Extremism in the UK


The current economic recession has put UK society under stress. Whether real or perceived, tensions between the different communities that make up modern Britain are being exploited by groups with extremist agendas, resulting in a rise in violent crime directed against Islam and an increase in political extremism more generally. The siren call of apparently quick, simple and efficient solutions to what are in reality fiendishly complex problems, such as immigration and housing policies, is one which can easily seduce populations that are feeling vulnerable.
The link between economic recession and a rise in political extremism is a worrying trend with a strong historical precedent. The Great Depression saw the rise of National Socialism in Weimar Germany, resulting in Adolf Hitler securing power for the Nazi party at a time of great economic turmoil around the world. At the same time in Britain, the British Union of Fascists (BUF) led by Sir Oswald Mosley garnered support when millions were out of work.

This image has been evoked by government minister John Denham who warned of ‘parallels’ between right-wing groups planning protests in Muslim neighbourhoods and Oswald Mosley’s incendiary marches of the 1930s.[1] These included the so-called Battle of Cable Street in October 1936, when the BUF attempted to march through a Jewish area of the East End of London, leading to violent clashes.

Unemployment and the Far-Right

A 2005 study conducted by researchers from the University of Bonn, the Institute for the Study of Labour and the University of Zurich found that less affluent eastern areas of Germany recorded three times as many right-wing extremist crimes per inhabitant as the more affluent western regions.

While there is no evidence that someone who is unemployed is likely, per se, to drift toward violent radical movements, high levels of unemployment in society do appear to play a role. Professor Armin Falk, an economist at the Institute for the Study of Labour at the University of Bonn says: ‘When the economy is in trouble, latent racist attitudes begin to surface [and] right-wing extremist crimes flourish’.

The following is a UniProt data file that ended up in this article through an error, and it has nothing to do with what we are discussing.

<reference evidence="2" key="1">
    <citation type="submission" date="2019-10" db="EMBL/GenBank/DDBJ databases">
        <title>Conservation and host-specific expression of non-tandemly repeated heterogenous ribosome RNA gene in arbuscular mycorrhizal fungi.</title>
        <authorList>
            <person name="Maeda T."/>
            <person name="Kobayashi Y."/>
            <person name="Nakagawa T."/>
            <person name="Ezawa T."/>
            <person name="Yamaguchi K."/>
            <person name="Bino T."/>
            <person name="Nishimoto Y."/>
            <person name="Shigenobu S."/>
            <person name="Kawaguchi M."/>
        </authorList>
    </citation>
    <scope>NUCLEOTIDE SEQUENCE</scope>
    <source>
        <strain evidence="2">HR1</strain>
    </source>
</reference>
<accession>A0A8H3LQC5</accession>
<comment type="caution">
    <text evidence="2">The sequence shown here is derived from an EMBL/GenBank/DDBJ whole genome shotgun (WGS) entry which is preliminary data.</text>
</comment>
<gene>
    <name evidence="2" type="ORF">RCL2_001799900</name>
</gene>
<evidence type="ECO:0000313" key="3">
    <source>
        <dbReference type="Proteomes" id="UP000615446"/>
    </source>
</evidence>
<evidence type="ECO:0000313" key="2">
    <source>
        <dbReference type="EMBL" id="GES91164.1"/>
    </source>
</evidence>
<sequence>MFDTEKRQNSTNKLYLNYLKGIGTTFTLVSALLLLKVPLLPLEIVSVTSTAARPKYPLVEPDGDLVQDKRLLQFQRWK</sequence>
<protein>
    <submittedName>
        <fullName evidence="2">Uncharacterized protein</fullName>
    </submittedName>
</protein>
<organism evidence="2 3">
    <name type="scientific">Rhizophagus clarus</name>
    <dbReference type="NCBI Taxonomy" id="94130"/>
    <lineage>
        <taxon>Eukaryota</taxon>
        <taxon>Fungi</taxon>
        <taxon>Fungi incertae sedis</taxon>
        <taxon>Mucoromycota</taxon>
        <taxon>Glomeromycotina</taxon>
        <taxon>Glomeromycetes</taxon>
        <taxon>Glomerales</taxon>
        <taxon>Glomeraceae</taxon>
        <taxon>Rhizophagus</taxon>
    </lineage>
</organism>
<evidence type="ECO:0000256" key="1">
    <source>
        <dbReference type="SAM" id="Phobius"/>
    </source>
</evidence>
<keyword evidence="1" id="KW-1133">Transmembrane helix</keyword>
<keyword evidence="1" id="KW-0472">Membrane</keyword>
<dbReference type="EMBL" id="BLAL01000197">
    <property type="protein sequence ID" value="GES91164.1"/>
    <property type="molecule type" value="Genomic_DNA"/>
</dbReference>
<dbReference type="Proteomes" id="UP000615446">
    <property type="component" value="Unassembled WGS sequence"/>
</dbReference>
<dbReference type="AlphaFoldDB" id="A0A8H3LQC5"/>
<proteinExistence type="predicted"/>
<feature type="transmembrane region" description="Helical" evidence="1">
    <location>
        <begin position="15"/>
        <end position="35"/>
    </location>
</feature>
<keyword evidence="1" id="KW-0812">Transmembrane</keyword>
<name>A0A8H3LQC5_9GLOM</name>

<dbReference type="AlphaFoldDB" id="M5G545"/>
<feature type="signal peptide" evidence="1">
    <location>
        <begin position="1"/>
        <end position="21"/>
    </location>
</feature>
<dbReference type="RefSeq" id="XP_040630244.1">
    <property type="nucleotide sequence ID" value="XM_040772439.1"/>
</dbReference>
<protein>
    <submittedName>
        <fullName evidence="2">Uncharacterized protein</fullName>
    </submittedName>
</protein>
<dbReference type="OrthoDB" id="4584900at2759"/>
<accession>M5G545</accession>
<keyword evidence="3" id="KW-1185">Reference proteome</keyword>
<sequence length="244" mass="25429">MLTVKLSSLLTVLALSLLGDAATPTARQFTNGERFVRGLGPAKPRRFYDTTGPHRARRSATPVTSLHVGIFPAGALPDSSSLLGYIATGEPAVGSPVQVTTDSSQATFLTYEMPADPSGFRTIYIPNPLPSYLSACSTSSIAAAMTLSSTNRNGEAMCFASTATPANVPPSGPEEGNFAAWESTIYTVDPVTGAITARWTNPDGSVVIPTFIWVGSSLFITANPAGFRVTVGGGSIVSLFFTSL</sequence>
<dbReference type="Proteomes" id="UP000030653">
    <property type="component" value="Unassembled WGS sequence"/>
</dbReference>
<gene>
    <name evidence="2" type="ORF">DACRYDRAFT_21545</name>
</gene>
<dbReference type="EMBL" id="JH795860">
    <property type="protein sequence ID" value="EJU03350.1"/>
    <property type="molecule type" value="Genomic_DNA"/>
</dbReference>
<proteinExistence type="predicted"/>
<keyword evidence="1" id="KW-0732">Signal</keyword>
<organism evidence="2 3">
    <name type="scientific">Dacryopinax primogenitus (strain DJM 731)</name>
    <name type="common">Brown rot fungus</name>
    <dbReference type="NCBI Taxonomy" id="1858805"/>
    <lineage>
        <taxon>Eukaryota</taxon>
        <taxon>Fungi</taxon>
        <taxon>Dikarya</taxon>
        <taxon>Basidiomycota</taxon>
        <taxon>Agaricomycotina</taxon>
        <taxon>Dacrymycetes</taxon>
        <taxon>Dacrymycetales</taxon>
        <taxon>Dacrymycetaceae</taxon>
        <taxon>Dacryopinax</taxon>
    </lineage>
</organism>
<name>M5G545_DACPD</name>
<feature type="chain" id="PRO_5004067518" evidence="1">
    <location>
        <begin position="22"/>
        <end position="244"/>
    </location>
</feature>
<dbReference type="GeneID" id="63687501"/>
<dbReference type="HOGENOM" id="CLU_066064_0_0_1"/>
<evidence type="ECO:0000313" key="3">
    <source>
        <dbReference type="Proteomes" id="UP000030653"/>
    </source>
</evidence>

The situation is more complex than right-wing extremist offences being mainly carried out by the unemployed, Professor Falk emphasises, but he does believe that a high unemployment rate increases people’s fears about their livelihood, even if they have jobs. ‘In this sort of climate the willingness to show the courage of one’s convictions and resist extremist tendencies is reduced. This acts as additional encouragement for the real offenders,’ he says.

This correlation between economic recession and the rise of extremist movements is a real cause for concern. A report published by the International Monetary Fund Executive Board on 10 July 2009 predicts that the UK’s economy is expected to contract by 4.2 per cent in 2009 before growth picks up gradually in 2010. The number of people unemployed is predicted to nearly double, hitting an estimated highest rate of 9.2 per cent in 2010. This correlation between extremist violence and economic recession is already being played out in available crime figures. In particular, far-right groups are beginning to pose a larger threat than was previously the case.

Just one example is a criminal racist campaign in Loughton, Essex, which has centred on the use of Murray Community Centre for prayer meetings by a leader of the local Muslim community (whose flat had been firebombed). Racial tensions in the area run high: the British National Party (BNP) has four councillors, and has campaigned against a mosque being built. Many commentators find it hard not to see a link between the two. Abdurahman Jafar, chair of the Muslim Safety Forum, which advises the police, said: ‘The campaign of terror has followed a campaign organised by the BNP whereby they delivered hate literature to locals citing the small Friday prayer sessions as evidence of how “the Islamification process is almost complete”’.